While attending one my discipline’s national conferences in New Orleans a few days ago, Mary Jo and I set about telling as many people as we could, one-on-one, about my imminent changes. In comparing notes, I think we managed to tell around 40 people between the two of us. Some of them got 2 full hours, complete with the philosophical discussion about sex and gender; others got the “hey, guess what I’m doing? I’m changing my sex” short version that you tell in the bar over beer and pretzels.

This was Mary Jo’s first experience with telling lots of people and, like me, she observes that it gets easier with practice. Maybe it’s that you develop a script in your head that protects you from the anticipated pain of rejection. Or maybe it’s that you just get tired and lower your guard after a few disclosures. Or maybe, as in the case of this conference, you learn quickly that smart, compassionate people simply aren’t going to reject you because you’re gender-variant.

I’m happy at being able to tell so many of my old graduate student buddies, former students, former colleagues, and other acquaintances — that layer of my social self is important to me and it was therapeutic talking to so many different people.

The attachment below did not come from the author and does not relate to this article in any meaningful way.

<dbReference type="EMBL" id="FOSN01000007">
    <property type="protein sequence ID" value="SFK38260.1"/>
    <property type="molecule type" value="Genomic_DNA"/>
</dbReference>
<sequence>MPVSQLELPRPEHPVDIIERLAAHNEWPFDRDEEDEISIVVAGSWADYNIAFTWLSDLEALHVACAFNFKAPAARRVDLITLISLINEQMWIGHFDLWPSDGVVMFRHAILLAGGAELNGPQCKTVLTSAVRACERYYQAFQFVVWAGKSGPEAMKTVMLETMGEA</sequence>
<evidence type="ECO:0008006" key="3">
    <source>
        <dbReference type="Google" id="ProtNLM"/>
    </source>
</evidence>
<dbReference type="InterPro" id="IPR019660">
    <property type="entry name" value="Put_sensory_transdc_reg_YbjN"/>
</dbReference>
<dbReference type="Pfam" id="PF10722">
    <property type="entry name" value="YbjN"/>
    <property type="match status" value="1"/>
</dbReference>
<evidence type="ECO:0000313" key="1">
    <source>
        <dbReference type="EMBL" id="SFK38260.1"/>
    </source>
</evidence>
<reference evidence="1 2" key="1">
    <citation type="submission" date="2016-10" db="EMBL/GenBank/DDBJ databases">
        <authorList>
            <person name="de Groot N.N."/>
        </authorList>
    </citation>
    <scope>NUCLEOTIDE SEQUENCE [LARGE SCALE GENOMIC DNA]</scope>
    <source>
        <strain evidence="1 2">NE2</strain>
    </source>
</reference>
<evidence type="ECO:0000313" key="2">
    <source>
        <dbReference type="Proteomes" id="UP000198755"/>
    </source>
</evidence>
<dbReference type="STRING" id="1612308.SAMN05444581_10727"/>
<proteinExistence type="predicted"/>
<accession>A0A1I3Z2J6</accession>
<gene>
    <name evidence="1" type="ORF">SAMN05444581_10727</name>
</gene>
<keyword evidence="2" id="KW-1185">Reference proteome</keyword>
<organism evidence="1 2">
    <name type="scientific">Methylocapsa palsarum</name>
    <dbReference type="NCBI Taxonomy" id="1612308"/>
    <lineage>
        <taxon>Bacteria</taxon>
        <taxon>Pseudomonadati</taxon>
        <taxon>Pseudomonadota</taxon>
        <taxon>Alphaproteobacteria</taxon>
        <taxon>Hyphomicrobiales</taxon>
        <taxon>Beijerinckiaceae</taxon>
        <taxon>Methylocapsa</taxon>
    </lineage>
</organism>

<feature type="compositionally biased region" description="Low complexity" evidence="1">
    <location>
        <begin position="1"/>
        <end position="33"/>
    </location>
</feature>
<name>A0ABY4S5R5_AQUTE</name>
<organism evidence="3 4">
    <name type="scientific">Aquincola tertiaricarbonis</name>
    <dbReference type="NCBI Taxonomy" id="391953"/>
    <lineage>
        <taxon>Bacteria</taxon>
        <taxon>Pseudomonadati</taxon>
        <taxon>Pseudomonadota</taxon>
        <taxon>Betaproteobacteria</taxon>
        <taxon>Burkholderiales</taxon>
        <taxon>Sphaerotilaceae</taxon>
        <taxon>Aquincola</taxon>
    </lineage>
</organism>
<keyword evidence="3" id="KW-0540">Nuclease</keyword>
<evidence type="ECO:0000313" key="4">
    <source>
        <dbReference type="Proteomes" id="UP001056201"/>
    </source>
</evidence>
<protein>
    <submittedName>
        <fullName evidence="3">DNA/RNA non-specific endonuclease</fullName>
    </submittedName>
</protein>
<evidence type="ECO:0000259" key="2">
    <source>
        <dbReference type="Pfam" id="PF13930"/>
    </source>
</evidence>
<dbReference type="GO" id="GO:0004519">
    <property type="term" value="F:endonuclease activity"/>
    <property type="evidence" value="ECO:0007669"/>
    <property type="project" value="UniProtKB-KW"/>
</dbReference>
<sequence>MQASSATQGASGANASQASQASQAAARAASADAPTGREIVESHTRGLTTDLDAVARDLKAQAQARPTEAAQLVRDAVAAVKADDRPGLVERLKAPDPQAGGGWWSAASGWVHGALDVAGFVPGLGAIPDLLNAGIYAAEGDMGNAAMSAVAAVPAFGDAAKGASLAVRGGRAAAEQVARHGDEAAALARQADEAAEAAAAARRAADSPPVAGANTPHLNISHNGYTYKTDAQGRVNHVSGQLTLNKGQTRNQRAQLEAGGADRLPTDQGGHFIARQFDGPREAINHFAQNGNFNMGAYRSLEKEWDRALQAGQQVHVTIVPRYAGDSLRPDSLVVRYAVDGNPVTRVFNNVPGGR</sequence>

I’m also a bit frustrated by the whole experience. As you can guess, as you get on a roll and set a goal of telling more and more people, the story gets truncated, the time you have for your friends and colleagues gets shorter and shorter, and the message you seek to convey gets watered down, perhaps to the point of sounding flippant. In New Orleans, I eventually began to feel like a drive-by shooter, rolling my window down just long enough to pepper a victim’s house with bullets before speeding off into the night to repeat the deed.

This conference’s pace resembles this whole spring’s pace — I end up sounding superficial and I don’t have enough time to spend with a given person because there are more people to tell. Don’t get me wrong: I’m proud of having faced my demons and talked to everyone, but I’m also ashamed at not having made more time to follow up.

There will be time, I tell myself, for depth and leisurely discussion, measured out in coffee spoons and peaches. I’m looking forward to those times when I am not rushing to becoming, but simply am.